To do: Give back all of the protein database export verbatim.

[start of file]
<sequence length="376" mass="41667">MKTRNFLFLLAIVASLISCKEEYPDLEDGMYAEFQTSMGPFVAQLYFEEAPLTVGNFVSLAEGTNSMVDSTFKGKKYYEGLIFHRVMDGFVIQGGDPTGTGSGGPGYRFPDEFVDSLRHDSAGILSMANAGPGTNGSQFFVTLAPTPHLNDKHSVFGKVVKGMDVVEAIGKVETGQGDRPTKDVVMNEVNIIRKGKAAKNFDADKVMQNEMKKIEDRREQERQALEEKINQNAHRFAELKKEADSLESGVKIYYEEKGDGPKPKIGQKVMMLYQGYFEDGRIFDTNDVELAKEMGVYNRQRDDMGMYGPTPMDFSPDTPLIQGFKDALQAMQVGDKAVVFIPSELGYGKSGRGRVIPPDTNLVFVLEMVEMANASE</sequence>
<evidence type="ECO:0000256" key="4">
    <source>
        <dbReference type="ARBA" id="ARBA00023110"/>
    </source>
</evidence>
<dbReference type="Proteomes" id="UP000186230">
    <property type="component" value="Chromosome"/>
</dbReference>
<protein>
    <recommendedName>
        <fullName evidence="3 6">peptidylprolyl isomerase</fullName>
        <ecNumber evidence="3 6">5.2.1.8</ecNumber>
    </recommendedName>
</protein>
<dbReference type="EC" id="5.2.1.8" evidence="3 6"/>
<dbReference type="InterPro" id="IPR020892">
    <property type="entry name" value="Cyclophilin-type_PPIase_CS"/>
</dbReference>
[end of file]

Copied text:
<sequence length="376" mass="41667">MKTRNFLFLLAIVASLISCKEEYPDLEDGMYAEFQTSMGPFVAQLYFEEAPLTVGNFVSLAEGTNSMVDSTFKGKKYYEGLIFHRVMDGFVIQGGDPTGTGSGGPGYRFPDEFVDSLRHDSAGILSMANAGPGTNGSQFFVTLAPTPHLNDKHSVFGKVVKGMDVVEAIGKVETGQGDRPTKDVVMNEVNIIRKGKAAKNFDADKVMQNEMKKIEDRREQERQALEEKINQNAHRFAELKKEADSLESGVKIYYEEKGDGPKPKIGQKVMMLYQGYFEDGRIFDTNDVELAKEMGVYNRQRDDMGMYGPTPMDFSPDTPLIQGFKDALQAMQVGDKAVVFIPSELGYGKSGRGRVIPPDTNLVFVLEMVEMANASE</sequence>
<evidence type="ECO:0000256" key="4">
    <source>
        <dbReference type="ARBA" id="ARBA00023110"/>
    </source>
</evidence>
<dbReference type="Proteomes" id="UP000186230">
    <property type="component" value="Chromosome"/>
</dbReference>
<protein>
    <recommendedName>
        <fullName evidence="3 6">peptidylprolyl isomerase</fullName>
        <ecNumber evidence="3 6">5.2.1.8</ecNumber>
    </recommendedName>
</protein>
<dbReference type="EC" id="5.2.1.8" evidence="3 6"/>
<dbReference type="InterPro" id="IPR020892">
    <property type="entry name" value="Cyclophilin-type_PPIase_CS"/>
</dbReference>